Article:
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5 Steps for Improving Customs Efficiency

With 28 percent of U.S. GDP now related to trade, businesses across a variety of industries are wrestling with the complexities of customs brokerage. The U.S. collects $95 million in duties each day, and companies need a plan to ensure they’re not paying more than their fair share. Supply chain professionals also have to manage individual countries’ trade requirements, complete extensive documentation, and maintain accurate classifications for their imports – all while keeping up with a constantly changing environment.

While customs brokerage has a reputation for being cumbersome, growing trade tensions and a flurry of regulatory activity are making the process even more difficult. Last week’s announcement regarding a potential 25 percent tariff increase on over 6,000 products, up from the originally planned 10 percent, is just one of the most recent examples of the challenges inherent in managing the already volatile supply trade landscape. The U.S. government is increasingly scrutinizing every shipment that arrives at port, and staying current on regulations like the recent changes to duty refunds is becoming even more time-consuming for importers. Meanwhile, some ocean carriers are cutting back on service between Asia and the U.S. in response to U.S.-Chinese tariffs. That decrease in capacity prompted double-digit increases in spot rates in July, making it even more important to manage customs cost-effectively.

By establishing effective customs brokerage tools and processes, businesses can keep shipments on track, avoid paying for fines and penalties, and make the most of their time and resources. Here are five key areas to consider:

  1. Stay up to date on harmonized tariff classifications. Inaccurate classifications can leave your goods stranded at the border or subject you to hefty fines. In the wake of the U.S.’ confirmed new tariffs on nearly 800 items, now is an ideal time to review classifications. Collecting all shipment data into a single platform makes this task infinitely easier, while also allowing businesses to see shipment status easily and reroute goods as needed if a shipment gets stuck.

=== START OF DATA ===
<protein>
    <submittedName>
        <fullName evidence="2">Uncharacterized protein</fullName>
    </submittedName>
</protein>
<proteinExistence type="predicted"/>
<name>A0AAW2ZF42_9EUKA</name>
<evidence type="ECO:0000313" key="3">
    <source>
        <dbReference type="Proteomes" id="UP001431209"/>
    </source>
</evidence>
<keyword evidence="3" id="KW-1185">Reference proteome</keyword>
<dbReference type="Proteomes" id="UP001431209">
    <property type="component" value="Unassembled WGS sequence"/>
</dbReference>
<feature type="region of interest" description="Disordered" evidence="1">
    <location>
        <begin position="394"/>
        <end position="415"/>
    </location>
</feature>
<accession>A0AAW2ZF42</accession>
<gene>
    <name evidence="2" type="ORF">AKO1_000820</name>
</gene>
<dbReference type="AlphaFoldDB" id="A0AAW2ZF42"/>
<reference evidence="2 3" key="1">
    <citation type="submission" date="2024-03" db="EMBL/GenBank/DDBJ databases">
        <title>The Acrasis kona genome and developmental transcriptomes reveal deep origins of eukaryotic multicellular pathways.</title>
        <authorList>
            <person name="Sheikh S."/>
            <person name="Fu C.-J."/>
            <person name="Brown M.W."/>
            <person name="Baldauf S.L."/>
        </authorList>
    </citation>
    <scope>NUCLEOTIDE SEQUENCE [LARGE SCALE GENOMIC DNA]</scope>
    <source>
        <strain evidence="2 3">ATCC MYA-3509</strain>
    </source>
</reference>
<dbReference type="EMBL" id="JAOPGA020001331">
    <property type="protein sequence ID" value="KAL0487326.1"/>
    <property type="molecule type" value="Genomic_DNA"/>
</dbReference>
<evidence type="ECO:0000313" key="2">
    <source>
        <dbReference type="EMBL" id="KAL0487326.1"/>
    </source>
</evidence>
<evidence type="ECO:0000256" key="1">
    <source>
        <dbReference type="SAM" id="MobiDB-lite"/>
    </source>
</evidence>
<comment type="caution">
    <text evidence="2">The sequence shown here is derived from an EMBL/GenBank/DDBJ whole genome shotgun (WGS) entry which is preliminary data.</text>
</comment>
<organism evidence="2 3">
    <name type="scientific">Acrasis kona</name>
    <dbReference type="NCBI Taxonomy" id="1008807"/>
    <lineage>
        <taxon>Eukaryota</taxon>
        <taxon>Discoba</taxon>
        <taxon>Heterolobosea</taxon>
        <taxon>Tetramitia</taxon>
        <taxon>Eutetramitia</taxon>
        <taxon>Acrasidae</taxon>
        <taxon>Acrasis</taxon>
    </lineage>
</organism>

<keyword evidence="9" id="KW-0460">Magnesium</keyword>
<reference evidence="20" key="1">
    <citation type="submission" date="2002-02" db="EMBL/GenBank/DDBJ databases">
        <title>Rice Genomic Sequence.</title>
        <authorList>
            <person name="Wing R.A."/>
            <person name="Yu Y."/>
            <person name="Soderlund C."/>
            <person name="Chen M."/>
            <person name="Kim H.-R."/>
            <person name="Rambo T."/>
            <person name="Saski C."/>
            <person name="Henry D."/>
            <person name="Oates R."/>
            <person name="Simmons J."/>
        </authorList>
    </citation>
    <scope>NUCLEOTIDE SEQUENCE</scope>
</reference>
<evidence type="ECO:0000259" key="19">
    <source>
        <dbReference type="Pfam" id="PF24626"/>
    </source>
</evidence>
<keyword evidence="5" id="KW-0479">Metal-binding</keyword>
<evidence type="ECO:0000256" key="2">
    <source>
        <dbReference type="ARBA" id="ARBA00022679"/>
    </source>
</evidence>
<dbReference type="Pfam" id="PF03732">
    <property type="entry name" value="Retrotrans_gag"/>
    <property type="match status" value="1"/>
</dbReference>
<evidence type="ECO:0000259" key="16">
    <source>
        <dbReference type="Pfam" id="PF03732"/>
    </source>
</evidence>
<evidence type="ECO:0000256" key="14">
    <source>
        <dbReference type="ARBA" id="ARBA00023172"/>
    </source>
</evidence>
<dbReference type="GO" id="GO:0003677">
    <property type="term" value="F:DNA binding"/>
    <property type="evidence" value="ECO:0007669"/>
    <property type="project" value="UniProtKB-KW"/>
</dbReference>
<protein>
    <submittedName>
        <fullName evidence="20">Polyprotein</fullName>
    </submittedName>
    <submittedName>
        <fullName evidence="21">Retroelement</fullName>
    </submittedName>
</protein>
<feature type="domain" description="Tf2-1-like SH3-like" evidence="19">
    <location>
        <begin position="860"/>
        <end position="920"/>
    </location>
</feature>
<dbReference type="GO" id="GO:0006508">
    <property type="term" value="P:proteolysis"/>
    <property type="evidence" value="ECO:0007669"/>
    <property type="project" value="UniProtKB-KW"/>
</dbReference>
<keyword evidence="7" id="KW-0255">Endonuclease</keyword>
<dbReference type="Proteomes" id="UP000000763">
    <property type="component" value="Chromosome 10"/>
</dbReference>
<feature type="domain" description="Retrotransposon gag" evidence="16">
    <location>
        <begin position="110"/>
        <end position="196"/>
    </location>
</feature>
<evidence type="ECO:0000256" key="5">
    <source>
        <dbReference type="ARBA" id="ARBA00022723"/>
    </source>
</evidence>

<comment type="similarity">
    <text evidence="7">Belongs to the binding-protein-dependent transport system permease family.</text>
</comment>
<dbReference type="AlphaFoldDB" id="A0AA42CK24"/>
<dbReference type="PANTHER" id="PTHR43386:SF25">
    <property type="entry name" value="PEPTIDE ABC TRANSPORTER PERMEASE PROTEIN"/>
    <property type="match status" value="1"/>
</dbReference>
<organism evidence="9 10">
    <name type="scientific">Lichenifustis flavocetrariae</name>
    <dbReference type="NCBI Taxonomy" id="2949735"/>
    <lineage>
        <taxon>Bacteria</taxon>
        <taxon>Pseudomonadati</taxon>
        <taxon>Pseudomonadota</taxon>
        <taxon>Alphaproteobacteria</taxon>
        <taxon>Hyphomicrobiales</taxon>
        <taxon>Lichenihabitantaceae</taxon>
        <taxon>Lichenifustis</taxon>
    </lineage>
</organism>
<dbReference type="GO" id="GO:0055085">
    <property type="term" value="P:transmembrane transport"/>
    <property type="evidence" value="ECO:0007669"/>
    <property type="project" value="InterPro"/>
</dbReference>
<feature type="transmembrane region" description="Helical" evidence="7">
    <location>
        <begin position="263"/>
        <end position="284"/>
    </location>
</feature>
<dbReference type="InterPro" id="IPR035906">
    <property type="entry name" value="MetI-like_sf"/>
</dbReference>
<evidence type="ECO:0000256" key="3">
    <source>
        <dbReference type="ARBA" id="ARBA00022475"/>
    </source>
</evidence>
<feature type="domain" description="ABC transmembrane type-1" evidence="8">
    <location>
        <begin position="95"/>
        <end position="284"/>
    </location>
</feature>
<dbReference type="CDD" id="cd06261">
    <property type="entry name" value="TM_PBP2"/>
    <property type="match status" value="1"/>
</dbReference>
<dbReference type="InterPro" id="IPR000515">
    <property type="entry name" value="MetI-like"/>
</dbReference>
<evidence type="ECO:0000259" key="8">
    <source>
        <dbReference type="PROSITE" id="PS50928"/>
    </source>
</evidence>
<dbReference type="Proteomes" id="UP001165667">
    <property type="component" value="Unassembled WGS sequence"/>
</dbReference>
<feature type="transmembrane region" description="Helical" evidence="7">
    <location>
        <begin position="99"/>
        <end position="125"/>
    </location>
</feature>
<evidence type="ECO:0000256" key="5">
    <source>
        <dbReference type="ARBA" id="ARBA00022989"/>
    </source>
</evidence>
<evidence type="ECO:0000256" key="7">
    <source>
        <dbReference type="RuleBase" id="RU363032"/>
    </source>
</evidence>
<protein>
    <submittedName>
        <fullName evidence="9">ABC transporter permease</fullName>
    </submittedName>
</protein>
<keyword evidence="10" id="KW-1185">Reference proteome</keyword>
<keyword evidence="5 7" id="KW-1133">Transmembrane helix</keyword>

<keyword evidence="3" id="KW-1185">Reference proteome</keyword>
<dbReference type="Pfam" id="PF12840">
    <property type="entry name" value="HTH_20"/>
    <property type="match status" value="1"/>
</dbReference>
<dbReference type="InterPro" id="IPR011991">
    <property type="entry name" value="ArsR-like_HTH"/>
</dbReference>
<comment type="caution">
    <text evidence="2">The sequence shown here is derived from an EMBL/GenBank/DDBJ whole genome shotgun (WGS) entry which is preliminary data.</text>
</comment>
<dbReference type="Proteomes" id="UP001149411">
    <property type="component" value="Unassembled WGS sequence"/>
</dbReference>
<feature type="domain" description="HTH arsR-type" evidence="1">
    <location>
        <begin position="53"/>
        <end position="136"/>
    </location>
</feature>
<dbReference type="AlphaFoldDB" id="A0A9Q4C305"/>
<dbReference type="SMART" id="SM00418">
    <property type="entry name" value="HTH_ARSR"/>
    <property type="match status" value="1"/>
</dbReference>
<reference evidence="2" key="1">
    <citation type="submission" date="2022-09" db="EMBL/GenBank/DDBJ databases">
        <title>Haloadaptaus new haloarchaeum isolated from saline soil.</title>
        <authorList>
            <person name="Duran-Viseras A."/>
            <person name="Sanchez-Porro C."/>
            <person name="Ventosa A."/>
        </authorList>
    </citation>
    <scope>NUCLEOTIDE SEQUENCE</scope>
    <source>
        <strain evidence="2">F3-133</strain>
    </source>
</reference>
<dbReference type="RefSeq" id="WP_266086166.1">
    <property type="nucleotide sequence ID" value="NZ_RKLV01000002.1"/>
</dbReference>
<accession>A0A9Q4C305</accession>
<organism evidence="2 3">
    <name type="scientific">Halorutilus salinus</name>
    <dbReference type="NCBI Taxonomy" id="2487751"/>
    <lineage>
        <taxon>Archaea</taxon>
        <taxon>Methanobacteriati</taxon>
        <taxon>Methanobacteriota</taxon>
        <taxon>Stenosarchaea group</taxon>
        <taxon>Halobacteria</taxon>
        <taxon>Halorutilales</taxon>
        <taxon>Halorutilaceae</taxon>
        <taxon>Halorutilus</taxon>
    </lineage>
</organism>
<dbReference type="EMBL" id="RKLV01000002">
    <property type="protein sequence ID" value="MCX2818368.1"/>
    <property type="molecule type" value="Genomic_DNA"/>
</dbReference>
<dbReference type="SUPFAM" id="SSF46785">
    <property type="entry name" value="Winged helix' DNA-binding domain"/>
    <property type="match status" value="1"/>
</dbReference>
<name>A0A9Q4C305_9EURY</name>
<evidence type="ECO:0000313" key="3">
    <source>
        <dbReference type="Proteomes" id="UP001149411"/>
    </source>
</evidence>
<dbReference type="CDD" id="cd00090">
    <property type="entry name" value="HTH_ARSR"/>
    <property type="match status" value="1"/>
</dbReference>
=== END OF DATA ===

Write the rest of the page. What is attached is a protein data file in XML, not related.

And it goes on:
2. Take a hard look at your sourcing. With the U.S.-China trade battle continuing to escalate, many U.S. companies that import Chinese goods are considering their alternatives. When vetting your vendor list, take all the pros and cons into account, including applicable duties, vendor reliability and how quickly goods can travel from a particular destination. For example, some wooden furniture importers are choosing Thailand and Vietnam for production over China, despite its strong transportation and port infrastructure, because Chinese goods are subject to AD and CV duties that can lead to retroactive changes in tariff rates and slow liquidation.
  3. Use ACE to your advantage. The Automated Commercial Environment (ACE) saved businesses $52 million in 2017 by automating filings for U.S. Customs and Border Protection and dozens of partner agencies. In addition to streamlining the filing process, ACE also gives businesses a ready-made view into all historical filing data. That means businesses no longer have to worry about losing data during brokerage or port changes, and they can also uncover information to enhance efficiency, such as ports where they’ve had a history of exams.
  4. Put the government to work for you. While it requires some time upfront, obtaining C-TPAT certification from the U.S. government can ultimately help accelerate your supply chain by reducing the amount of cargo called for exams. In addition, taking part in the U.S. Foreign Trade Zone program can help businesses significantly improve their bottom lines by deferring, reducing or even eliminating import duties. An experienced supply chain partner can help you determine which programs fit your business best and guide you through the process.
  5. Build a sound audit process. Without an established auditing program, businesses can become overwhelmed with time-consuming post-amendment entry corrections, shipment delays and even fines. Whether you manage the process yourself or rely on an external provider, make auditing a priority. Your supply chain partner can help you evaluate your internal processes, including recruiting and training people with the right skills, while providing the peace of mind that your filings are accurate.